Zell in Talks With Geffen On Deal for L.A. Times
Thursday, April 5, 2007
Chicago real estate mogul Samuel Zell, whose $13.2 billion bid for the Tribune Co. media empire was accepted Monday, has already talked to entertainment mogul David Geffen about a possible deal for the Los Angeles Times and dismissed a pair of rival bidders as backstabbers.
Zell said Eli Broad and Ronald Burkle, Southern California billionaires who also bid on Tribune, approached him late in the process about forming a partnership to buy the company. Zell said in yesterday's Chicago Tribune that he put them off until his bid was accepted.
Broad and Burkle then complained in a letter to the Tribune board that Zell's bid got preferential treatment over their original offer.
"If somebody calls me and says 'I want to be a partner' and the next day tries to stick a knife in my back, tell me again why I would want to do business with him?" Zell told the Tribune. Representatives for Broad and Burkle declined to comment.
Meanwhile, a source familiar with Geffen's thinking who spoke on condition of anonymity because negotiations are ongoing said Geffen has spoken with Zell since Monday's announcement and is optimistic that he may gain control of the Times, either in a spinoff deal or a joint-venture partnership. Geffen's original $2 billion offer for the Times was turned down in November.
"Yes, I continue to want to buy the Los Angeles Times," Geffen said in an interview yesterday.
Broad and Burkle, whose 11th-hour push for Tribune fell short, are meeting with their advisers and remain interested in the company, said a source close to the situation who spoke on condition of anonymity because plans are still fluid.
A clause in Tribune's deal with Zell allows the company to solicit higher bids until shareholders vote on Zell's offer this summer. If Tribune ends up dumping Zell's bid, it will have to pay him a relatively small $25 million breakup fee, giving the company greater flexibility to go another direction.
With several variables still in play, the eventual shape, size and ownership of the company's many pieces remain uncertain. Tribune owns 26 radio and television stations, 16 newspapers and several other properties.
Financially, the most controversial part of Zell's bid is that it loads the company with an extraordinary amount of debt. He has offered $34 per share for the company, for a total of $8.2 billion, but only $315 million of that is his money. The remainder of the investment would be debt, and Zell would also have to take on $5 billion in existing Tribune debt, pushing the total debt to about $13 billion, or 10 times the company's anticipated 2007 cash flow. The most highly leveraged newspaper companies operate at about five times cash flow.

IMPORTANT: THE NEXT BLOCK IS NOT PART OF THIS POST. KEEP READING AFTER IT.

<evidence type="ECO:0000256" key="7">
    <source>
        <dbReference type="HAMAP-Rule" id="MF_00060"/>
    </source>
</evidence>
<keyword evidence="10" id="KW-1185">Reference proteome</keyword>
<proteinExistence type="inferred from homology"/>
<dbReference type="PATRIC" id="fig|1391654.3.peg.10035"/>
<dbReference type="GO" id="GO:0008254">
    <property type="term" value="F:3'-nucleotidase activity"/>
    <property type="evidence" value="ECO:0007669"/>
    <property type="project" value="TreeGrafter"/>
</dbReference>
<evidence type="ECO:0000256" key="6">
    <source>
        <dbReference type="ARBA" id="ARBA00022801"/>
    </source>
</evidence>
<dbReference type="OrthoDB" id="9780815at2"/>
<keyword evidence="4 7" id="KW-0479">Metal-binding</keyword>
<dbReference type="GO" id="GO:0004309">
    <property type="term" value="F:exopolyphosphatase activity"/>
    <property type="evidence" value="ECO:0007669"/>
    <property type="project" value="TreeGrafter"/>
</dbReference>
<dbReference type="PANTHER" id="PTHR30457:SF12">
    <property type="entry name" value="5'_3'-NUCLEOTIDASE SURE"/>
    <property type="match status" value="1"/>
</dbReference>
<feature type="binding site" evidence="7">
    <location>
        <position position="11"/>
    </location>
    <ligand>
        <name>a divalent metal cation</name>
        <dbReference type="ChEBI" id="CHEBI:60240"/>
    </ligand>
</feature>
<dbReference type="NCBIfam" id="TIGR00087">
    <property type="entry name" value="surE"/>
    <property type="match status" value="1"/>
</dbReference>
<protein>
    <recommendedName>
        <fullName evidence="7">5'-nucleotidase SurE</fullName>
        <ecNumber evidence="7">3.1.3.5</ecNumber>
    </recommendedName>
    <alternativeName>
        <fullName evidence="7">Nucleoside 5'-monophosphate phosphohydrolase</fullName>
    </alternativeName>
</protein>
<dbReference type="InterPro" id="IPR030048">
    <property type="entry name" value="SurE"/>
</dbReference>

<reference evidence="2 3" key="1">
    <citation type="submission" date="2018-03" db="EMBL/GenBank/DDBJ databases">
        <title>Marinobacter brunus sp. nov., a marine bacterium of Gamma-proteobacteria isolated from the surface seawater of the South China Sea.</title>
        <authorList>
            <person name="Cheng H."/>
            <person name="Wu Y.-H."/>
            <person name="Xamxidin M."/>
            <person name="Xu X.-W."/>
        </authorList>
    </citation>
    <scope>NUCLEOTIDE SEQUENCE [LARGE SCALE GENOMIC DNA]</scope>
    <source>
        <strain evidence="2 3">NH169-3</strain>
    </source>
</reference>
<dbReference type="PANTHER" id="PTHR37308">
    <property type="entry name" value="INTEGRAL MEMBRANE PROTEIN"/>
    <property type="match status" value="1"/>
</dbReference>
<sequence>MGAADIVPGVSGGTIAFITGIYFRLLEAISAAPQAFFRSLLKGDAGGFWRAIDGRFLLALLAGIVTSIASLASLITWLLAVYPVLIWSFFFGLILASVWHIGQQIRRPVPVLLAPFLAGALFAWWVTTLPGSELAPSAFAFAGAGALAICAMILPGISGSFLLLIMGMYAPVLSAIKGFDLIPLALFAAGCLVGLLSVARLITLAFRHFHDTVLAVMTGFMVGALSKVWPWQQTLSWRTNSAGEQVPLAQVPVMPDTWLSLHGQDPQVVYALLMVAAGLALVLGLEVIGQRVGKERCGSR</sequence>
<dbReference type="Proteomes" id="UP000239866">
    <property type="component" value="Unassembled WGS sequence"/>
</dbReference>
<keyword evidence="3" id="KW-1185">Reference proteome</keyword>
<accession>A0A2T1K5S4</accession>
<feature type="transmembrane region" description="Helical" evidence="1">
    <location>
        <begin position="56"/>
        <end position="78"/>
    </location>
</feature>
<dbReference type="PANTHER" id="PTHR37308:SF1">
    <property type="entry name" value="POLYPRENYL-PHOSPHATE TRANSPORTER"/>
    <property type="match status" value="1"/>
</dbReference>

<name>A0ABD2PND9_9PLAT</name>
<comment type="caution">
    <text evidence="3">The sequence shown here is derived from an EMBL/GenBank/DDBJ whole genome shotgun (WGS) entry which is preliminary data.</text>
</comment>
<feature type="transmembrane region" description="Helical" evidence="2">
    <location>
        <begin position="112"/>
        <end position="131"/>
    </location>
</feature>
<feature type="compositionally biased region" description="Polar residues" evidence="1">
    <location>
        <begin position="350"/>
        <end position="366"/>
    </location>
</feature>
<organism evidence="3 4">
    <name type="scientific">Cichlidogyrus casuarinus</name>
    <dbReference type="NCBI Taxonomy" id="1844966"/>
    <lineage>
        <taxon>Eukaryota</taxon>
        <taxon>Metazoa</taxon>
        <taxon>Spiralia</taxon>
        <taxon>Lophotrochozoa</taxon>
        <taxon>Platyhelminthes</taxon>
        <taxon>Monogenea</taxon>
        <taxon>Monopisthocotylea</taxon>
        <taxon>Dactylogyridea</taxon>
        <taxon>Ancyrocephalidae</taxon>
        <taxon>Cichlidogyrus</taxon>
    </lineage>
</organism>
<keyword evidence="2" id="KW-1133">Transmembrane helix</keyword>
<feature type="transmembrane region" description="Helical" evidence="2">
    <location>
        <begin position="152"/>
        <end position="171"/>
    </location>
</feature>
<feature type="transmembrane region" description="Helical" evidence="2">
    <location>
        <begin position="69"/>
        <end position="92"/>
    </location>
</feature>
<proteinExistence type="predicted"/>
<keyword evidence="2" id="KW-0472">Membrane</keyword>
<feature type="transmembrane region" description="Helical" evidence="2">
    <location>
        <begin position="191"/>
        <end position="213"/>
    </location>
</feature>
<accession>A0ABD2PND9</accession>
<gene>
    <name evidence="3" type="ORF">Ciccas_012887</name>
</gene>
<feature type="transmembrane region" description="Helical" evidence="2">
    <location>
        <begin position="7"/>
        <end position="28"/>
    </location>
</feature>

That puts Tribune in a "precarious financial position," Peter P. Appert, a Goldman Sachs analyst, wrote in a research note Tuesday.
Tribune has already said it will sell the Chicago Cubs baseball club to pay down debt, but analysts said the sale would raise $700 million at most, which could force Tribune to sell other assets or take partners in joint ventures.
Zell's deal would create an employee stock-ownership plan at Tribune. Tribune rejected Geffen's bid for the Times because the company did not want to sell off individual media properties, owing to the high taxes associated with a piecemeal sale.
An employee-owned company is afforded tax benefits that ordinary companies are not, which would enable Zell to sell individual properties, such as the Times and the Baltimore Sun, with fewer tax penalties, said Lisa Van Fleet, leader of the employee benefits practice group at Bryan Cave, a law firm specializing in labor law. At the same time, because an employee-owned company's first obligation is the protection of its employees' retirement accounts, potential buyers have more hoops to jump through when dealing with such companies, she said.
Geffen, who founded DreamWorks SKG studios with Steven Spielberg and Jeffrey Katzenberg, has said he thinks the Times should feature more local coverage, as well as improved national and foreign reports, and would like to see more robust and inclusive opinion pages.
Meanwhile, a group of Baltimore businessmen remains interested in buying the Sun, which is valued by analysts at about $500 million. "Our intention is to approach Mr. Zell at some point after he's digested all of this," said businessman and former politician Ted Venetoulis, who is leading the group. Venetoulis has spoken to Broad about spinning off the Sun should the Broad-Burkle bid ultimately prevail.
The mood in the Times newsroom after Monday's announcement is "understandably anxious," said editor James O'Shea, because it is not clear that months of newsroom turmoil -- including the ouster of a publisher and an editor -- are over.
"Obviously, there's the thought that we could be spun off or sold again," O'Shea said.